Friday 1 January 2021. During our recent New Year’s break in Eldorado, a small town near Wangaratta in Victoria’s north-east, we drove along the spectacular Great Alpine Road from Everton near Eldorado to Dinner Plain, high up in the Victorian Alps. To begin with, the scenery was relatively dull – wide, flat fields, even though we could see the mountains on the horizon. Then, almost imperceptibly, the landscape began to change: the mountains grew larger, the land began to ripple and rise, and exotic trees began to number among the eucalypts. After passing through the handsome town of Myrtleford, with its lovely trees and famous hop gardens (look out for the little tin sheds: they are hop kilns), we entered the beautiful Ovens Valley, where the road and the Ovens River become companions on a shared journey.
Soon we arrived at the splendid town of Bright, whose avenues of European deciduous trees – oaks, elms, poplars and others – are magnificent and beautiful. They do rather put Myrtleford’s in the shade, as it were. Bright is to the Great Alpine Road what Lorne is to the Great Ocean Road, a super-crowded tourist hub. After Bright the valley narrowed and our excitement grew. We were nearly at the mountains. We passed through the pretty village of Harrietville, at the end of the Ovens Valley, and started our ascent – just as rain began to fall. After 40 minutes or so of driving – twisting, thrilling, occasionally through driving rain – we reached Hotham Heights (at an altitude of 1,750 metres), where we stopped briefly at Danny’s Lookout to take in the wonderful, expansive views. Then, after 15 more minutes or so, we arrived at the village of Dinner Plain, our destination.
Dinner Plain sits at an altitude of 1,570 metres. The village was built on land that was originally known as Rundell’s Paddock. When a weekly coach service between Bright and Omeo (on the eastern side of the mountains) began in the early 1900s it stopped for a midday meal at a spot in Rundell’s Paddock that would henceforth become known as Dinner Plain. We too ate our lunch here – in view of the rain, which had started again, under cover at Dinner Plain’s visitor information centre. After lunch, we consulted the ‘what to do’ brochures on hand (of which there was a wide selection) and decided to undertake the four-kilometre Room with a View circuit, rated easy–moderate. Perfect.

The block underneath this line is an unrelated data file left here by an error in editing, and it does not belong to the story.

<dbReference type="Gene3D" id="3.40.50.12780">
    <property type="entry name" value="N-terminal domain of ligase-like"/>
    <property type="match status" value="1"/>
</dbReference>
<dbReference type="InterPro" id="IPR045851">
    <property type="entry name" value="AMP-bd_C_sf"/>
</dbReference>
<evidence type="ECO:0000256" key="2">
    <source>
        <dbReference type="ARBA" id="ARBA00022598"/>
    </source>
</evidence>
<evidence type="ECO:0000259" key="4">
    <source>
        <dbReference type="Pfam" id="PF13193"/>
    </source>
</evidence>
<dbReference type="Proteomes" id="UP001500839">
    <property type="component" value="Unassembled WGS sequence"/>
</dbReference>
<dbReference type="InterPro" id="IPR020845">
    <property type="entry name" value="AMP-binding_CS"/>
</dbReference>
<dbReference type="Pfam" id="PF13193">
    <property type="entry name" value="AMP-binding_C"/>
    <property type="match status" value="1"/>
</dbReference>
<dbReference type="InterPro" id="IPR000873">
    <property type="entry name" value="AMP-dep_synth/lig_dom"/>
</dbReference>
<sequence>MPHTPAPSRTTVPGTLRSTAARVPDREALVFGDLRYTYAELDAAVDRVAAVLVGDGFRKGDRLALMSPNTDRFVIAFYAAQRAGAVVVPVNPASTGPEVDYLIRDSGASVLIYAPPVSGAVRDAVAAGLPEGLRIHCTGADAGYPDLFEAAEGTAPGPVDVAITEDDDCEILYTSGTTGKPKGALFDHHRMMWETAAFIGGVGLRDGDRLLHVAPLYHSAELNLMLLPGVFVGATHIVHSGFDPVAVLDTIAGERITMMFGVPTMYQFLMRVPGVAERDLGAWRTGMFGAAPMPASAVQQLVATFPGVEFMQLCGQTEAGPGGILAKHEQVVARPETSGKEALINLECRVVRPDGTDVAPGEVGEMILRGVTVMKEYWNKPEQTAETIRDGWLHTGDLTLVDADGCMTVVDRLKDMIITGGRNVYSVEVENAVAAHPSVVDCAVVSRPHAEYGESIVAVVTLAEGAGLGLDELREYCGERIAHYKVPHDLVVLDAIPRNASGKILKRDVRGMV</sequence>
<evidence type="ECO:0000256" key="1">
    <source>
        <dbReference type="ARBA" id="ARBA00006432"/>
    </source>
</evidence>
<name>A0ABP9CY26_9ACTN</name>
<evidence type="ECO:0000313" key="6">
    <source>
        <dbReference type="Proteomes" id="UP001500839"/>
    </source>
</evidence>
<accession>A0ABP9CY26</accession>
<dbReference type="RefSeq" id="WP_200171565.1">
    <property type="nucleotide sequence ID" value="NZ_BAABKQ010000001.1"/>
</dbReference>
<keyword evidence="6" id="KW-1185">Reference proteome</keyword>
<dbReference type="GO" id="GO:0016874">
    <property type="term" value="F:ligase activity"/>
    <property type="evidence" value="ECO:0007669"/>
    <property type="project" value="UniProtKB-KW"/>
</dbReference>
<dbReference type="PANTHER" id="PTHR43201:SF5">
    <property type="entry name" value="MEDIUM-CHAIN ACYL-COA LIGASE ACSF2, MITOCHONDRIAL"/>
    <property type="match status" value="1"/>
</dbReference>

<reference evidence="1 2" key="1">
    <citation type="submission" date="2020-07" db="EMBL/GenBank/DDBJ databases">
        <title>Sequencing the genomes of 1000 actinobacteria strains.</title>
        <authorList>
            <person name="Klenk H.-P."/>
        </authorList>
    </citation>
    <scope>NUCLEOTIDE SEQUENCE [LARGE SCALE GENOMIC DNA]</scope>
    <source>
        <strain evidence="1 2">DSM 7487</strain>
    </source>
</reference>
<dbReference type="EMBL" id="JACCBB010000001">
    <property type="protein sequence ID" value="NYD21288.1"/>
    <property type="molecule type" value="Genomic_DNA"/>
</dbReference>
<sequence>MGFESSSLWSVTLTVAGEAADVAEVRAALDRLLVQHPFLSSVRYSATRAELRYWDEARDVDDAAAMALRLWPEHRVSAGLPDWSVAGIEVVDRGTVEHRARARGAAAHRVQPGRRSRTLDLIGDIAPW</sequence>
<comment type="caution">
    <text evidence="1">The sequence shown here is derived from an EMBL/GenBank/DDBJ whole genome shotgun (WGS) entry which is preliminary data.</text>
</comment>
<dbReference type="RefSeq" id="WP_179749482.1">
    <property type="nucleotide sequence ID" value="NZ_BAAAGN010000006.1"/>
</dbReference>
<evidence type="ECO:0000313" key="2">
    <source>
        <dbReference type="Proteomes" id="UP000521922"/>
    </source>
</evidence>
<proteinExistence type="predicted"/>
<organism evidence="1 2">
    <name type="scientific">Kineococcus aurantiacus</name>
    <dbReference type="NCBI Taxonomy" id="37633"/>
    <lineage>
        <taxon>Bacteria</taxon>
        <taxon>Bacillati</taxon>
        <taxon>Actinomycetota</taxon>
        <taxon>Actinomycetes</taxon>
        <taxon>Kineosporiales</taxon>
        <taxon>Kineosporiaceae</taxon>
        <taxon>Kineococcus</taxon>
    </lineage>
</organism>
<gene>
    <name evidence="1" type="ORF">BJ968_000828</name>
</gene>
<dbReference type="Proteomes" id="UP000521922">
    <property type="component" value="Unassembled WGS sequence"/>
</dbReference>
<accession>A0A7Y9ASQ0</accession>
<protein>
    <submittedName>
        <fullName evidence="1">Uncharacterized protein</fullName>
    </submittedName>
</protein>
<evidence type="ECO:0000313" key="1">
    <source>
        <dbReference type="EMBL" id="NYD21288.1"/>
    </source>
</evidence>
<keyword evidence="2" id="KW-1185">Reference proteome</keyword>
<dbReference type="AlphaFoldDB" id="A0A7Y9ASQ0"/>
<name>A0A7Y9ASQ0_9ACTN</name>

From the visitor centre we walked the 500 metres or so to a trailhead on the other side of the Great Alpine Road and set off into the beautiful sub-alpine bush – a fairly open woodland, typified by the white-barked, wind-bent eucalypts that we supposed were snow gums, interspersed with pockets of lush grassland. Growing here and there were clumps of yellow flowers and white flowers. Everything was damp from the rain and smelt lovely and fresh.
The Room with a View Walking Track was originally a bridle path and leads, as its name suggests, to an open hillside with sweeping views of Mt. Hotham, Mt. Feathertop and the Bogong High Plains. It is truly a magnificent spectacle.
We spent five minutes or so taking in the superb vista, then continued along the track as it wound its way through the woodland back towards the trailhead. Before gaining the trailhead, however, we came across another track, the Montane Loop, and decided to take it. We wanted to prolong our deeply pleasant ramble. The Montane Loop carried us for a further 900 metres through the sublime landscape, before we emerged at the trailhead in a state of sub-alpine bliss.
From the trailhead we walked the half-kilometre back to the visitor information centre, fetched our Thermos from the car and enjoyed a well-earned afternoon tea. It was then time to go. We drove back down the mountain, through the Ovens Valley, through Bright and Myrtleford and out into the flat country. At Everton we left the Great Alpine Road and headed north to Eldorado. We arrived at our house in the late afternoon – just in time for coffee and cake. Splendid.